Our team has successfully made the appropriate corrections across the main Yahoo properties (Yahoo Homepage, Yahoo Search, Yahoo Mail, Yahoo Finance, Yahoo Sports, Yahoo Food, Yahoo Tech, Flickr and Tumblr) and we are working to implement the fix across the rest of our sites right now.”
Changing passwords immediately won’t help until the affected servers are fixed. If you pull the trigger too soon on a password change, you still may need to change the passwords again after a fix is in place. Assuming they even bother to tell you what’s going on. I’ve seen reports that PayPal and Dropbox might be included as possibly affected, PayPal on their forums, and Dropbox on a 3rd party forum for 1Password (this uses Dropbox to sync a database across multiple devices). It’s maddening.
Furthermore, I’m actually more concerned about the capture of email addresses tied to an account, the security questions and answers tied to an account and shared across multiple websites, etc. Knowing those items are nearly as good as knowing a password for a particular target site.
Agreed, the “change all passwords” is a matter of timing.
If you use Thunderbird as an email client with Yahoo, you are in the clear.
Folks, do NOT change your passwords until the service you use has fixed the bug. Otherwise you will need to change it again soon. Yahoo and Google day they’ve patched their servers.
Security researchers are still debating what the bug gave access to. Some say passwords in the clear, others disagree. And because it can’t be traced, nobody knows if the bad guys knew of our exploited it before last week.
What is clear is that (1) Open SSL is used in 2/3s of servers running SSL; (2) the bug has been in Open SSL for two years; and (3) it the communication to companies was limited so while Facebook heard about it and fixed it before it was publicly announced on Monday, Yahoo first heard with the public. And despite the articles, all major web companies including Google, Facebook, Yahoo, and Amazon use open SSL and were vulnerable. Google’s researcher discovered the bug and had its major services updated before it went public in Monday.
The security question business is the worst. Those kinds of identification are permanently compromised. There’s no way to know, even ten years from now, if your answers aren’t sitting in a hacker database somewhere. And in my case they were already up to my third grade teacher. Honestly, I’d have trouble remembering whether a given question is safe anymore.
That kind of concern applies to privacy issues as well. Sure, every hacker in Bulgaria and Russia is probably running Heartbleed 24/7 right now so the risk is elevated, but this bug has been out there for 2 years. Has it been used? Well, while reading up on this I ran across an article from February talking about hackers spoofing Google and some other big sites using real SSL keys. But how were there getting them? It was a mystery. Well, not anymore – so it’s been used on a large scale against the biggest and most popular server on the web. Privacy? It’s gone forever, for anybody alive now.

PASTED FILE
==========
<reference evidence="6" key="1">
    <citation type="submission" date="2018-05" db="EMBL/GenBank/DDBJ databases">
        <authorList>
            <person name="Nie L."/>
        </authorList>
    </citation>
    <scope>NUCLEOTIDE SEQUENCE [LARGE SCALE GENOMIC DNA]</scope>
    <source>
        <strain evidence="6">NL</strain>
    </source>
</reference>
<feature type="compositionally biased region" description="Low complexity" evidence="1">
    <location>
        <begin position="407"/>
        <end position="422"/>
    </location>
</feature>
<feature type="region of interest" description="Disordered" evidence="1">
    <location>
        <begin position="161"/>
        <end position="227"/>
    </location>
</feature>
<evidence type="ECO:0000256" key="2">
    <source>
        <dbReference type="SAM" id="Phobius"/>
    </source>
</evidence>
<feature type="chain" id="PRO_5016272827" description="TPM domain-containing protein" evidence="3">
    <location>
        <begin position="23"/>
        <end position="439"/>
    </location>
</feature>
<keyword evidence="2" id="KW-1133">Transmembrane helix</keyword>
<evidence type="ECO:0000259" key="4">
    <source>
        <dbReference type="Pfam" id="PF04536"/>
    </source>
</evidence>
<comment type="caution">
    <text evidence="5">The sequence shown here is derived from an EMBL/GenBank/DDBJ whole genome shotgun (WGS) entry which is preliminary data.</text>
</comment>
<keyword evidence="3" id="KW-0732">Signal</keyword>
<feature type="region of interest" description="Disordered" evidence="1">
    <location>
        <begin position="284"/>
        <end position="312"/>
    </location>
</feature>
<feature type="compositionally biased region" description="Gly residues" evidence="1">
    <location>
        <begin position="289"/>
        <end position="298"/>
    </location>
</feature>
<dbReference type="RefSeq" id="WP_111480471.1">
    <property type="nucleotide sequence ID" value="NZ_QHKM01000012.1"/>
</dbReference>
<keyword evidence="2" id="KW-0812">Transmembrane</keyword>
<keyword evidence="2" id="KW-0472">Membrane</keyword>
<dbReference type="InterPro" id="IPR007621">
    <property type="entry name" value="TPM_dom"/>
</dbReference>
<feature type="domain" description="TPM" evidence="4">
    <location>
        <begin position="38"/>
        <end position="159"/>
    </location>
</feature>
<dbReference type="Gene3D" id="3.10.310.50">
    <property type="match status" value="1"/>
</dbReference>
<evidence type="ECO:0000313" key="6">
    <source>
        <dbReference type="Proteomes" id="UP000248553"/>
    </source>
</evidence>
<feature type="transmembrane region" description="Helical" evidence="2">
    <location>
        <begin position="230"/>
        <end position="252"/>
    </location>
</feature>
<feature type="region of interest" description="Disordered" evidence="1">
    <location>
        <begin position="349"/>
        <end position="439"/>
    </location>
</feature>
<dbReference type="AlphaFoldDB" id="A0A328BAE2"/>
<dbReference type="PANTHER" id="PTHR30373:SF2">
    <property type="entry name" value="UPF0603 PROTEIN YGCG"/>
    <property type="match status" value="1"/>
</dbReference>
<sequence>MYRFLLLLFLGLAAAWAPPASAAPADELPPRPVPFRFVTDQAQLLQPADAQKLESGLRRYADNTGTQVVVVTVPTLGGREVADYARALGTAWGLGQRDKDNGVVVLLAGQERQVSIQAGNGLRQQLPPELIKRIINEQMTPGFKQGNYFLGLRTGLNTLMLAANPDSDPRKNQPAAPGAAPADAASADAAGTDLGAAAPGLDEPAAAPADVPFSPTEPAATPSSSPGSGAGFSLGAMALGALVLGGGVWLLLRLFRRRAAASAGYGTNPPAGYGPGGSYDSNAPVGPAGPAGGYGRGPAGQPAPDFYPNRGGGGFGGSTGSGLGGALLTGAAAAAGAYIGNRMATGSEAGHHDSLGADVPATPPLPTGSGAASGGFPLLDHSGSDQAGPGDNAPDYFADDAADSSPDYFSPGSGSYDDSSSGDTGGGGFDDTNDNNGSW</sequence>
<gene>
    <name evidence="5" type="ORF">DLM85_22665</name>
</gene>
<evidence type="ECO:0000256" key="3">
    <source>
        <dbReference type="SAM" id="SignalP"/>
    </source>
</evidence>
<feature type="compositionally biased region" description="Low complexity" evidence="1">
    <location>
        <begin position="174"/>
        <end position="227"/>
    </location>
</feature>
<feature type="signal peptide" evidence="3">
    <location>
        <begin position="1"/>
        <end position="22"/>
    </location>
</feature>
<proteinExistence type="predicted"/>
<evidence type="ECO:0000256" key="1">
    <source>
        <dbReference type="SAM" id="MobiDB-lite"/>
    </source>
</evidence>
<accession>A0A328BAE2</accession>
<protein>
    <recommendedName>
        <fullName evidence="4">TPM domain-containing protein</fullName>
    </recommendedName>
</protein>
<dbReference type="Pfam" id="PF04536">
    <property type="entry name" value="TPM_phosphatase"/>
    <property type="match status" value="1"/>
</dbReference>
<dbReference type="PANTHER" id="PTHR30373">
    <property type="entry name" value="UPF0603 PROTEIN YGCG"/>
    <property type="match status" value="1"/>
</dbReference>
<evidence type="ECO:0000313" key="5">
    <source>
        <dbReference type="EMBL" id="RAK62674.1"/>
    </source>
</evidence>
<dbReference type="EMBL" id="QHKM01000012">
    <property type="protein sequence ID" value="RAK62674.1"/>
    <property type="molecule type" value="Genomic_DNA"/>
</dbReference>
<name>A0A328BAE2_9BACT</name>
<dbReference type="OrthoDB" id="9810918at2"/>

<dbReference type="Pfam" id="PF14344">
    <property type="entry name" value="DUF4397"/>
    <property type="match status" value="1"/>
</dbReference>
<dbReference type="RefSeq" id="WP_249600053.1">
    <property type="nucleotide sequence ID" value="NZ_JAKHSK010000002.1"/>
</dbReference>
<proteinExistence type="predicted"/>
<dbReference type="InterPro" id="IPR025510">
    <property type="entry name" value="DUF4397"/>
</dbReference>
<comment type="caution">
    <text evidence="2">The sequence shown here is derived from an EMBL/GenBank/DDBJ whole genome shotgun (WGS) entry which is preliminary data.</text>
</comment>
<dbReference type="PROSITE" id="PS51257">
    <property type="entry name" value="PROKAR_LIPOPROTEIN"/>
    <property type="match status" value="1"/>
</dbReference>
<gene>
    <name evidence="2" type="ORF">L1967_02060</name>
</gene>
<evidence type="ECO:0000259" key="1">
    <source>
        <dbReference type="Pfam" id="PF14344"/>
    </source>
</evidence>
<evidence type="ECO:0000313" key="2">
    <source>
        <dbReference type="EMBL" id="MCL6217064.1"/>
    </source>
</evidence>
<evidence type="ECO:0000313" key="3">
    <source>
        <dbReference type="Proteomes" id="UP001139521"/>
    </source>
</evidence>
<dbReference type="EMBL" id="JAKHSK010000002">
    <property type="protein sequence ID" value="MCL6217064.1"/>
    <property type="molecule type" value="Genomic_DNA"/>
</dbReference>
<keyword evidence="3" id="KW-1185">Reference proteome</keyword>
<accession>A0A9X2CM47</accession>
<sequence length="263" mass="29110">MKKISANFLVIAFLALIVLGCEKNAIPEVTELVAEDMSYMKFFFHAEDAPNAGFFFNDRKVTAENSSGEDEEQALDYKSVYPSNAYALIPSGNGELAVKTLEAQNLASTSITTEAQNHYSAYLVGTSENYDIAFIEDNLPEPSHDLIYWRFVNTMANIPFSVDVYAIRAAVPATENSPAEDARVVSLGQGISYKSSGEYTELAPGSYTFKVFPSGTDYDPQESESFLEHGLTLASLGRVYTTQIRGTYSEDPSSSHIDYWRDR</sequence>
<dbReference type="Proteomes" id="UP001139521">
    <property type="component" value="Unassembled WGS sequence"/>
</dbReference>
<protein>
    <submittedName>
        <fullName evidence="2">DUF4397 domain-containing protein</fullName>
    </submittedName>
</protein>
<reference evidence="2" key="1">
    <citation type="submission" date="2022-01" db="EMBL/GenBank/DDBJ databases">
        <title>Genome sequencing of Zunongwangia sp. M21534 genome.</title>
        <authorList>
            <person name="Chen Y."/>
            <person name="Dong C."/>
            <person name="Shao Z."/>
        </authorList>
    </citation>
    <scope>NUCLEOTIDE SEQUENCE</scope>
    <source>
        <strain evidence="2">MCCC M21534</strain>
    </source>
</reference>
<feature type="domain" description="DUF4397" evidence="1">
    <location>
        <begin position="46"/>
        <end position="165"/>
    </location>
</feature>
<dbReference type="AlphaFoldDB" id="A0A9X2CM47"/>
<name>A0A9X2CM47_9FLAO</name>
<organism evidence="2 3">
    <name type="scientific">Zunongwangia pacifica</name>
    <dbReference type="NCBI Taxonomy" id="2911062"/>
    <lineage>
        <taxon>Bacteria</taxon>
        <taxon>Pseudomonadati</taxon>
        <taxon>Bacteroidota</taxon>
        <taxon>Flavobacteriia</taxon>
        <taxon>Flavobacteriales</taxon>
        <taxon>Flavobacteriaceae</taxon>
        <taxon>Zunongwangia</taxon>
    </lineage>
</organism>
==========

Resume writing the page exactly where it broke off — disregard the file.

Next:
Changing passwords before the problem gets fixed might actually increase your risk, because data is safe on disk.
Where ever possible, I plan on changing my security question answers to random garbage text strings generated from a password vault application and maintained there. Problem is that changing the security question answers is subject to the same issue as changing passwords now. Pull the trigger too soon and we’ll have to change those again. Assuming we even know.
As this shows, those questions are next to meaningless. And because those questions always ask about favorite things that I am not interested in (cars, sports, blah blah blah) or historical details that I am increasingly too old to easily recall or are none of their business, I started using the same meaningless word for all of those questions (sort of underscores how meaningless the questions are, doesn’t it?). If nothing else, means that specific private info tied to me is somewhat generic.
Another astounding success for the NSA.
Let’s try and get our heads around the historic scale of this NSA cockup. Under the settled law of state responsibility, ASVAB III Keith Alexander has bankrupted the US government. The contingent obligations of his actions could make the Treaty of Versailles look like a fix-it ticket. Poitras and Greenwald are sitting on everything you need for attribution. The state’s best bet is to fry Alexander as a loose cannon acting ultra vires.
This is the first mega-security breach nor the last. Complete security in a connected can’t be achieved. People get sick, cars break down and security holes will be discovered.
Bruce Schneir on how to pick a password.
If the risk of interception is so high, changing passwords at this time may be riskier than standing pat and using your passwords less often.